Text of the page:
WASHINGTON -- In a sharp rebuke of a new administration policy, the House moved yesterday to block the Labor Department from carrying out overtime rules critics argued could deprive millions of workers of overtime pay.
The 223-193 vote in favor of blocking the new overtime rules defied the White House, which has threatened to veto a massive spending bill now on the House floor if it contains any language tampering with the rules that took effect Aug. 23.
Democrats, united against the rules, were joined by some 20 Republicans in voting for the amendment to a $142.5 billion health and education spending bill.
The vote was President Bush's second election-season defeat in Congress in two days.
On Wednesday the Senate disregarded a White House veto threat and voted to prohibit Bush from giving federal immigration jobs to private workers.
"The administration has chosen this time to institute new regulations, which for the first time in 80 years scale back workers' entitlement to overtime pay," said Representative David Obey, a Wisconsin Democrat and a sponsor of the overtime proposal.
Democrats sought to depict the issue as an election-season example of the Bush administration's insensitivity to worker rights, saying the overtime privileges of up to 6 million workers were at risk.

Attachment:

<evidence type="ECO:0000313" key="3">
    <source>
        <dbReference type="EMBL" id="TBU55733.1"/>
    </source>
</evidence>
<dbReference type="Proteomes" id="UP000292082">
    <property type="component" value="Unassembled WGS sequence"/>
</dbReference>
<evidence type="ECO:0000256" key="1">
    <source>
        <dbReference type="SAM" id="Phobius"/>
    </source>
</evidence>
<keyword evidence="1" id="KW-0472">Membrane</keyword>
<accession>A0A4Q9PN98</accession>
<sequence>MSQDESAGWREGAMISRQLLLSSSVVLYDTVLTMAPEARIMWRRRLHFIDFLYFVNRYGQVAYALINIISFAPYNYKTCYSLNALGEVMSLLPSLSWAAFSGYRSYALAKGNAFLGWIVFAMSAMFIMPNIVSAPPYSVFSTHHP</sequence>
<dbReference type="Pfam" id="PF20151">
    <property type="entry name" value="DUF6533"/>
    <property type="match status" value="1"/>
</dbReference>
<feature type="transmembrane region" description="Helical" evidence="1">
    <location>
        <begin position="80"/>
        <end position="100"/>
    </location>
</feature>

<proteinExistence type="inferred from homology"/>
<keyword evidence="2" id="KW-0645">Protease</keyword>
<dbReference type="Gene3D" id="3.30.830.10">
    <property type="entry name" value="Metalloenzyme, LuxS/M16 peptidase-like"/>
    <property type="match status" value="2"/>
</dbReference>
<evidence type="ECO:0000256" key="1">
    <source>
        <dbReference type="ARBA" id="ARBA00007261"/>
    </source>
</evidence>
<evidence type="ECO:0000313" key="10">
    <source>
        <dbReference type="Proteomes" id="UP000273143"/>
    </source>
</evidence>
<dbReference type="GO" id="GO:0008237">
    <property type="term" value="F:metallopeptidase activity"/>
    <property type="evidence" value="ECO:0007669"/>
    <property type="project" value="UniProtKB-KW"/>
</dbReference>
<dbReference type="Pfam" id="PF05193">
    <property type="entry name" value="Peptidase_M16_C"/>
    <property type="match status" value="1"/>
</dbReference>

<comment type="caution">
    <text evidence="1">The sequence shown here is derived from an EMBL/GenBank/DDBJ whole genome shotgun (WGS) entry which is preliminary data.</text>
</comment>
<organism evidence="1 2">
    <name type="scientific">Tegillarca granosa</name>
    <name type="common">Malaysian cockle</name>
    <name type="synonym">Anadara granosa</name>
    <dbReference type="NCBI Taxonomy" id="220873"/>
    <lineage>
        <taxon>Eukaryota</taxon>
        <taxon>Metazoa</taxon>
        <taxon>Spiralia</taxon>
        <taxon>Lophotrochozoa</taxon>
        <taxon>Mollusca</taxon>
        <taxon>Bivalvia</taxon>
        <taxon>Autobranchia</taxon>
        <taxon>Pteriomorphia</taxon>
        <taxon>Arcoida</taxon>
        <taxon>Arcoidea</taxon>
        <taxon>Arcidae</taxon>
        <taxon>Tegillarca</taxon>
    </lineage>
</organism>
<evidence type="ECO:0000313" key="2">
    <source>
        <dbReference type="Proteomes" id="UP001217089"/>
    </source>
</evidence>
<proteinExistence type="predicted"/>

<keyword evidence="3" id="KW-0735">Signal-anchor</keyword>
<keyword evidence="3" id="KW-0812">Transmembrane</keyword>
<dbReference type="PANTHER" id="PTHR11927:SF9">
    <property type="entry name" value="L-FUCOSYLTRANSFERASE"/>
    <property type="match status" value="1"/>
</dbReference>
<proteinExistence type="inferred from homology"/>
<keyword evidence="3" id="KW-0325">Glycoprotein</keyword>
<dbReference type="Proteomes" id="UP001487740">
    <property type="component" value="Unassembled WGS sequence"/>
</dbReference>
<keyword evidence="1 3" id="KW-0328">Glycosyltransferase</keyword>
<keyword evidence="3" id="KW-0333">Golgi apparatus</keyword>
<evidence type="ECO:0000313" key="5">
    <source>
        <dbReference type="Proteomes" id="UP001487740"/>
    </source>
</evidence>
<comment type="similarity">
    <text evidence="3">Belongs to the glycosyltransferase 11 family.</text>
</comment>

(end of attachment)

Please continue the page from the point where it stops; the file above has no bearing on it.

The White House and most Republicans insisted the new rules would update an antiquated overtime pay system and would add more than 1 million lower-paid workers to the ranks of those who are eligible for overtime.
"I do think that the clarity that comes with these new rules will help better protect American workers," said Representative John Boehner, a Republican from Ohio and chairman of the House Education and the Workforce Committee.
It was unclear how much impact the House vote would have on the Labor Department rules, the biggest overhaul of overtime regulations in more than half a century.
The Senate has yet to take up the health and education bill and the provision could still be stripped out of the final bill when the two chambers, both controlled by Republicans, meet to settle on a final version.
The bill may not reach the president's desk for a possible veto before the election.
The Obey-Miller language blocks all aspects of the rules except those that extend overtime to lower-paid workers.